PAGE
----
If you’ve been using DoubleClick AdPlanner to research anything other than sites on the Google Display Network, you’re about to be out of luck. Google this week has been sending out notices to AdPlanner users telling them of dramatic changes due to take effect September 5.
Folks in the digital marketing space have grown accustomed to using DoubleClick AdPlanner to research sites across the web (including their own), gathering information on everything from traffic, to household income, to demographics, to other sites frequented by the site’s visitors. The data may not have been exceptionally accurate, but the tool provided useful information, especially for sites too small to be measured by comScore.
Now, the tool will be renamed Google Display Network Ad Planner, and it will only provide information about sites (albeit 2 million of them) within the GDN. Surprisingly, one of the stats that will be eliminated entirely is Page Views, and there will be unspecified adjustments to Unique Users and Reach.
Additionally, even if a site is part of the GDN, users will no longer be able to retrieve some demographic information, such as household income and education, and they’ll no longer be able to see keywords searched for by the site’s audience, or videos also watched. Similar keyword data will still be available via Google Trends for Websites but not the demographic info.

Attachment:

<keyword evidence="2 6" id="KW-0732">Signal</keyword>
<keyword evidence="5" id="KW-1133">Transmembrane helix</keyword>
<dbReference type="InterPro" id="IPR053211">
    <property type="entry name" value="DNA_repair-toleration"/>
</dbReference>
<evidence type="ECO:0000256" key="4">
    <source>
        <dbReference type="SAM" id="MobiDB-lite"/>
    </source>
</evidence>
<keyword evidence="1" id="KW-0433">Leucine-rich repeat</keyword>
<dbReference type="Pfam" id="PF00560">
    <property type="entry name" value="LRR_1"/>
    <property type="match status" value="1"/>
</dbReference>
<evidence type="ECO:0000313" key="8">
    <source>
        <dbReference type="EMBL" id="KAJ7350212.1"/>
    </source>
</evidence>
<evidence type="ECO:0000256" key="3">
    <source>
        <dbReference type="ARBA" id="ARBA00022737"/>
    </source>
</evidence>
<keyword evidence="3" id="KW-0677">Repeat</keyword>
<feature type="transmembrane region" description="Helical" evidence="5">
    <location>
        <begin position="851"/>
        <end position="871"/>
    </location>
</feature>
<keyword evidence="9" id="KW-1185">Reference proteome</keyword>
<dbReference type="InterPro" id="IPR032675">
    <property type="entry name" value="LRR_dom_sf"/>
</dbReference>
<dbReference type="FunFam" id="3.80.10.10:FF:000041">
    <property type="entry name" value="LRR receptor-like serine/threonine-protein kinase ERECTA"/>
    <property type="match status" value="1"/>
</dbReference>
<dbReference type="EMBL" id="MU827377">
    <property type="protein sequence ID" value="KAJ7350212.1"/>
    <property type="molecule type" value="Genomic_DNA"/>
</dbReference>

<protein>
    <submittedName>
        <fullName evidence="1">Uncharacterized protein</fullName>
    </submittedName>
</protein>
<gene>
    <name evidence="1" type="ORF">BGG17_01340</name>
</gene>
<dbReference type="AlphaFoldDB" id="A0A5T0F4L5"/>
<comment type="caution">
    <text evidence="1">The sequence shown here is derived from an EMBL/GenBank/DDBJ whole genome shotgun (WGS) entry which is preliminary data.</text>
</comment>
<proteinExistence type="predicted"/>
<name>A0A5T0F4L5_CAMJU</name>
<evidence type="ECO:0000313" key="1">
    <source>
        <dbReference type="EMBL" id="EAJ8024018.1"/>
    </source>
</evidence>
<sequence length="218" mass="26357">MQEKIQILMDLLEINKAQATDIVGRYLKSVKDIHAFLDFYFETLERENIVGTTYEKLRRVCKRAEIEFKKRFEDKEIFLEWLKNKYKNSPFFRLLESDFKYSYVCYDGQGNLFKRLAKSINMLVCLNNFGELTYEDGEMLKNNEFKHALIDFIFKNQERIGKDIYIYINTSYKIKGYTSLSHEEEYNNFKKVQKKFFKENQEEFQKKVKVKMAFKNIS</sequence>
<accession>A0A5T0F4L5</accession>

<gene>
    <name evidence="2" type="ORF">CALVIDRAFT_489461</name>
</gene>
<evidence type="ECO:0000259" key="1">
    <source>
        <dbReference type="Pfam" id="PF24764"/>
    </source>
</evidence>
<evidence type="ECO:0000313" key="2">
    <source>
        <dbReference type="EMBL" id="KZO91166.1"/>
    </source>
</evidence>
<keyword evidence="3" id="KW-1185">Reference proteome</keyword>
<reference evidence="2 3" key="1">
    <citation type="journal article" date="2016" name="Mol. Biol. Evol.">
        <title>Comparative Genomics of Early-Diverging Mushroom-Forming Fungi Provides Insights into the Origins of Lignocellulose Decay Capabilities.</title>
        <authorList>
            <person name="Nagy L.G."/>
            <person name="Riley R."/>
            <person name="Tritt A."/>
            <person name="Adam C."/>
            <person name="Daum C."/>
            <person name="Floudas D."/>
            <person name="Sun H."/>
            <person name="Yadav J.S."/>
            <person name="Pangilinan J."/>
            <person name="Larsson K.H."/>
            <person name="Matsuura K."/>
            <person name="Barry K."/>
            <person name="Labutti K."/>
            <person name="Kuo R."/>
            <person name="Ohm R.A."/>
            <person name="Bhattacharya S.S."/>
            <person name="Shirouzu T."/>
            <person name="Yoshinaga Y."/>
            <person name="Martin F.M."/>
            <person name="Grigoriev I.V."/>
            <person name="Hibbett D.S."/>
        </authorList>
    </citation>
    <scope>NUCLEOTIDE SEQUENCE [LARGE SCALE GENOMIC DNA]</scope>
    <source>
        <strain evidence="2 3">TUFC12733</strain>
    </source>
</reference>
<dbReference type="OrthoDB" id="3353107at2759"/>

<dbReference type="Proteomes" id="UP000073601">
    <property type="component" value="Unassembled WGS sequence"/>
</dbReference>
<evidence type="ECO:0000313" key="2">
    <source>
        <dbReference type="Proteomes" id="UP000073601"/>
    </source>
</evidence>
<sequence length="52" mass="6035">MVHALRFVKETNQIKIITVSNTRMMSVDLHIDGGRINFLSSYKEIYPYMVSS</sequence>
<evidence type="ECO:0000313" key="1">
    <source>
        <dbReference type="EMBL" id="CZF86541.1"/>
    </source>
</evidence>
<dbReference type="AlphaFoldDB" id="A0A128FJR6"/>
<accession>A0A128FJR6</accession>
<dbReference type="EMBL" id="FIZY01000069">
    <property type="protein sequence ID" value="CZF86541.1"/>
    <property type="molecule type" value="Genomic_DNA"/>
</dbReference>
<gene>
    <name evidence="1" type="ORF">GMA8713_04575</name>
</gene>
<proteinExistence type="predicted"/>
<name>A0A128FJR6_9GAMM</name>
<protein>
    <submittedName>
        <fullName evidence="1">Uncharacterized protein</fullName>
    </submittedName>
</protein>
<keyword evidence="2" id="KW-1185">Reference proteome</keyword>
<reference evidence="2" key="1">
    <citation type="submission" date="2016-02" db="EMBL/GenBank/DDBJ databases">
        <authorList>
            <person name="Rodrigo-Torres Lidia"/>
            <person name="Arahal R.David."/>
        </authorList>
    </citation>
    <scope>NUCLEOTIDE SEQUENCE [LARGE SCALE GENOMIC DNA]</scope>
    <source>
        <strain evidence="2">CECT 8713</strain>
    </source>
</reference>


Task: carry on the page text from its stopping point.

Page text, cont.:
A Google spokesperson said the company had previously contracted with a third party for its data, but now it will be using data it collects itself from the GDN — so some of the old information will no longer be available.
Google told users in an email: “We are constantly evaluating our products to make sure we are focusing our efforts on tools that create the most value for our customers.”
On the Publisher side, the Publisher Center will be eliminated. It had allowed Publishers to claim their own sites and list relevant ad placement availability. In an email to publishers, Google said, “we have found that the current beta does not fit existing market needs of our partners.” The company recommends publishers create ad units within AdSense, and allow advertisers to buy their placements on a site-specific basis.